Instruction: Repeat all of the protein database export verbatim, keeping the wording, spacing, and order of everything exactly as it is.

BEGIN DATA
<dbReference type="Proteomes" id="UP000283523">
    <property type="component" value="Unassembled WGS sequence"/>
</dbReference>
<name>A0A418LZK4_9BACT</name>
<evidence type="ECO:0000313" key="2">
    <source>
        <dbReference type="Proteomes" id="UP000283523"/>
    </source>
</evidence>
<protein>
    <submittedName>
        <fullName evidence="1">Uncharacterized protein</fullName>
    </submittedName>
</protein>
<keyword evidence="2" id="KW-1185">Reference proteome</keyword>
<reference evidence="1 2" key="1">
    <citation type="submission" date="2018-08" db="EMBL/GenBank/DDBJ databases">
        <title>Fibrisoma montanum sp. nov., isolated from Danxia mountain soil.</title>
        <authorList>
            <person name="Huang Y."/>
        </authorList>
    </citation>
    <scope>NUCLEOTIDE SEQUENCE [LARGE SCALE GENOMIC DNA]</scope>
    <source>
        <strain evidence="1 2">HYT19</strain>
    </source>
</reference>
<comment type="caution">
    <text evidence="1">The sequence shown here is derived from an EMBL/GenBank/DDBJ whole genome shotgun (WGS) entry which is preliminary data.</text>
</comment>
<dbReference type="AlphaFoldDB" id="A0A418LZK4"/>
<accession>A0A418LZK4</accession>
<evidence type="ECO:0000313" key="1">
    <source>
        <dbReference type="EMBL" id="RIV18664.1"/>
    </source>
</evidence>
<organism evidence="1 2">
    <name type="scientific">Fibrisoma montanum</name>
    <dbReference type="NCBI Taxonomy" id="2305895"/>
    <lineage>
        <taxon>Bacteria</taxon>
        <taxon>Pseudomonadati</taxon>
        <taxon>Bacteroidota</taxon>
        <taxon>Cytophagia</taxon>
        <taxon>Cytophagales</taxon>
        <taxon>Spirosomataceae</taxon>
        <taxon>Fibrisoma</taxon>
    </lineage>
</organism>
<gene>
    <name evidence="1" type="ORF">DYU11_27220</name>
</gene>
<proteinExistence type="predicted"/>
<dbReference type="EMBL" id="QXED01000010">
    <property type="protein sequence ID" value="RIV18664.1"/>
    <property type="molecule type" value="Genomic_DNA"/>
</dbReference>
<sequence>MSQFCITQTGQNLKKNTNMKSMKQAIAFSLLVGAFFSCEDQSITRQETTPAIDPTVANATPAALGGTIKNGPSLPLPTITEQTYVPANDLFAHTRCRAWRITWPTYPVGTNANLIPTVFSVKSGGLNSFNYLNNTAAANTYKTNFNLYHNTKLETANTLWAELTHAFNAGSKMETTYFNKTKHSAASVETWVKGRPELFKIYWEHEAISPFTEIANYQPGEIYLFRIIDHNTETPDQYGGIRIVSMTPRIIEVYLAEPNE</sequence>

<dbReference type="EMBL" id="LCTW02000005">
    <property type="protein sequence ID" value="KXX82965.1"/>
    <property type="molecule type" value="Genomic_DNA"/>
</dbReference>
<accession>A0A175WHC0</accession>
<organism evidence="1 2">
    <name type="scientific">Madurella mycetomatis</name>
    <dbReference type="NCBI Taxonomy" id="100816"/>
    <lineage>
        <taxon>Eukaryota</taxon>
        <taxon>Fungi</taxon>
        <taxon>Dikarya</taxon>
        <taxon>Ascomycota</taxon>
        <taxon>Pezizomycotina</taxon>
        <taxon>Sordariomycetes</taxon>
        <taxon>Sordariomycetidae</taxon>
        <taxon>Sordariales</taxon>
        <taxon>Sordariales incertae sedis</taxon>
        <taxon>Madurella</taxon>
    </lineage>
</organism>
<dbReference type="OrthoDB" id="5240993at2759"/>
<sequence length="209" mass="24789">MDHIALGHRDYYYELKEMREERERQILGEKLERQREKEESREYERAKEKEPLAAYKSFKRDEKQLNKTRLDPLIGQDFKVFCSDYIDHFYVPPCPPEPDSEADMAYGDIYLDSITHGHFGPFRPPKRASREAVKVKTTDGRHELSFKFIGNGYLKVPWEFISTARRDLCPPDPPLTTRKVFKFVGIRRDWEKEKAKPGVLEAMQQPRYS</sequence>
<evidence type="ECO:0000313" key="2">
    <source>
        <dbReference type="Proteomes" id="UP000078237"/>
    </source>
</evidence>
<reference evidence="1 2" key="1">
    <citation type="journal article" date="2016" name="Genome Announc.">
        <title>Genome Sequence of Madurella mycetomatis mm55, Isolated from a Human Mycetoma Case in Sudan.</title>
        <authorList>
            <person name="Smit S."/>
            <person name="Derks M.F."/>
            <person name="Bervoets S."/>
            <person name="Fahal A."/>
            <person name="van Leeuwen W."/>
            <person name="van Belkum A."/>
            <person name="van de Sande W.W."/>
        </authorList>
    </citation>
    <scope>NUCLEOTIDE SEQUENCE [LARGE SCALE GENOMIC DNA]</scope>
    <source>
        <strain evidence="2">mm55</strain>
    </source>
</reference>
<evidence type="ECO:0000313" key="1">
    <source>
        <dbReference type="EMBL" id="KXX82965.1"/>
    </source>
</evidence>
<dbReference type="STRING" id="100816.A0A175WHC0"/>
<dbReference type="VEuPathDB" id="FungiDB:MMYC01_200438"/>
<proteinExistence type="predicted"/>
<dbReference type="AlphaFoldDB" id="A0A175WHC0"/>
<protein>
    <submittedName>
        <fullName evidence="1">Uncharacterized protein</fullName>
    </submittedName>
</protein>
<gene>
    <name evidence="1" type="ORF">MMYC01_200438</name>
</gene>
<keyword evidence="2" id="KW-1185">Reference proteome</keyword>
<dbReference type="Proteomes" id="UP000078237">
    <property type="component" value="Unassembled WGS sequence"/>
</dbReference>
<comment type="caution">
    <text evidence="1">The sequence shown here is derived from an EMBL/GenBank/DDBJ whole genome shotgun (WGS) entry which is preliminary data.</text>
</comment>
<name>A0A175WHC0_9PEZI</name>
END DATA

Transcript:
<dbReference type="Proteomes" id="UP000283523">
    <property type="component" value="Unassembled WGS sequence"/>
</dbReference>
<name>A0A418LZK4_9BACT</name>
<evidence type="ECO:0000313" key="2">
    <source>
        <dbReference type="Proteomes" id="UP000283523"/>
    </source>
</evidence>
<protein>
    <submittedName>
        <fullName evidence="1">Uncharacterized protein</fullName>
    </submittedName>
</protein>
<keyword evidence="2" id="KW-1185">Reference proteome</keyword>
<reference evidence="1 2" key="1">
    <citation type="submission" date="2018-08" db="EMBL/GenBank/DDBJ databases">
        <title>Fibrisoma montanum sp. nov., isolated from Danxia mountain soil.</title>
        <authorList>
            <person name="Huang Y."/>
        </authorList>
    </citation>
    <scope>NUCLEOTIDE SEQUENCE [LARGE SCALE GENOMIC DNA]</scope>
    <source>
        <strain evidence="1 2">HYT19</strain>
    </source>
</reference>
<comment type="caution">
    <text evidence="1">The sequence shown here is derived from an EMBL/GenBank/DDBJ whole genome shotgun (WGS) entry which is preliminary data.</text>
</comment>
<dbReference type="AlphaFoldDB" id="A0A418LZK4"/>
<accession>A0A418LZK4</accession>
<evidence type="ECO:0000313" key="1">
    <source>
        <dbReference type="EMBL" id="RIV18664.1"/>
    </source>
</evidence>
<organism evidence="1 2">
    <name type="scientific">Fibrisoma montanum</name>
    <dbReference type="NCBI Taxonomy" id="2305895"/>
    <lineage>
        <taxon>Bacteria</taxon>
        <taxon>Pseudomonadati</taxon>
        <taxon>Bacteroidota</taxon>
        <taxon>Cytophagia</taxon>
        <taxon>Cytophagales</taxon>
        <taxon>Spirosomataceae</taxon>
        <taxon>Fibrisoma</taxon>
    </lineage>
</organism>
<gene>
    <name evidence="1" type="ORF">DYU11_27220</name>
</gene>
<proteinExistence type="predicted"/>
<dbReference type="EMBL" id="QXED01000010">
    <property type="protein sequence ID" value="RIV18664.1"/>
    <property type="molecule type" value="Genomic_DNA"/>
</dbReference>
<sequence>MSQFCITQTGQNLKKNTNMKSMKQAIAFSLLVGAFFSCEDQSITRQETTPAIDPTVANATPAALGGTIKNGPSLPLPTITEQTYVPANDLFAHTRCRAWRITWPTYPVGTNANLIPTVFSVKSGGLNSFNYLNNTAAANTYKTNFNLYHNTKLETANTLWAELTHAFNAGSKMETTYFNKTKHSAASVETWVKGRPELFKIYWEHEAISPFTEIANYQPGEIYLFRIIDHNTETPDQYGGIRIVSMTPRIIEVYLAEPNE</sequence>

<dbReference type="EMBL" id="LCTW02000005">
    <property type="protein sequence ID" value="KXX82965.1"/>
    <property type="molecule type" value="Genomic_DNA"/>
</dbReference>
<accession>A0A175WHC0</accession>
<organism evidence="1 2">
    <name type="scientific">Madurella mycetomatis</name>
    <dbReference type="NCBI Taxonomy" id="100816"/>
    <lineage>
        <taxon>Eukaryota</taxon>
        <taxon>Fungi</taxon>
        <taxon>Dikarya</taxon>
        <taxon>Ascomycota</taxon>
        <taxon>Pezizomycotina</taxon>
        <taxon>Sordariomycetes</taxon>
        <taxon>Sordariomycetidae</taxon>
        <taxon>Sordariales</taxon>
        <taxon>Sordariales incertae sedis</taxon>
        <taxon>Madurella</taxon>
    </lineage>
</organism>
<dbReference type="OrthoDB" id="5240993at2759"/>
<sequence length="209" mass="24789">MDHIALGHRDYYYELKEMREERERQILGEKLERQREKEESREYERAKEKEPLAAYKSFKRDEKQLNKTRLDPLIGQDFKVFCSDYIDHFYVPPCPPEPDSEADMAYGDIYLDSITHGHFGPFRPPKRASREAVKVKTTDGRHELSFKFIGNGYLKVPWEFISTARRDLCPPDPPLTTRKVFKFVGIRRDWEKEKAKPGVLEAMQQPRYS</sequence>
<evidence type="ECO:0000313" key="2">
    <source>
        <dbReference type="Proteomes" id="UP000078237"/>
    </source>
</evidence>
<reference evidence="1 2" key="1">
    <citation type="journal article" date="2016" name="Genome Announc.">
        <title>Genome Sequence of Madurella mycetomatis mm55, Isolated from a Human Mycetoma Case in Sudan.</title>
        <authorList>
            <person name="Smit S."/>
            <person name="Derks M.F."/>
            <person name="Bervoets S."/>
            <person name="Fahal A."/>
            <person name="van Leeuwen W."/>
            <person name="van Belkum A."/>
            <person name="van de Sande W.W."/>
        </authorList>
    </citation>
    <scope>NUCLEOTIDE SEQUENCE [LARGE SCALE GENOMIC DNA]</scope>
    <source>
        <strain evidence="2">mm55</strain>
    </source>
</reference>
<evidence type="ECO:0000313" key="1">
    <source>
        <dbReference type="EMBL" id="KXX82965.1"/>
    </source>
</evidence>
<dbReference type="STRING" id="100816.A0A175WHC0"/>
<dbReference type="VEuPathDB" id="FungiDB:MMYC01_200438"/>
<proteinExistence type="predicted"/>
<dbReference type="AlphaFoldDB" id="A0A175WHC0"/>
<protein>
    <submittedName>
        <fullName evidence="1">Uncharacterized protein</fullName>
    </submittedName>
</protein>
<gene>
    <name evidence="1" type="ORF">MMYC01_200438</name>
</gene>
<keyword evidence="2" id="KW-1185">Reference proteome</keyword>
<dbReference type="Proteomes" id="UP000078237">
    <property type="component" value="Unassembled WGS sequence"/>
</dbReference>
<comment type="caution">
    <text evidence="1">The sequence shown here is derived from an EMBL/GenBank/DDBJ whole genome shotgun (WGS) entry which is preliminary data.</text>
</comment>
<name>A0A175WHC0_9PEZI</name>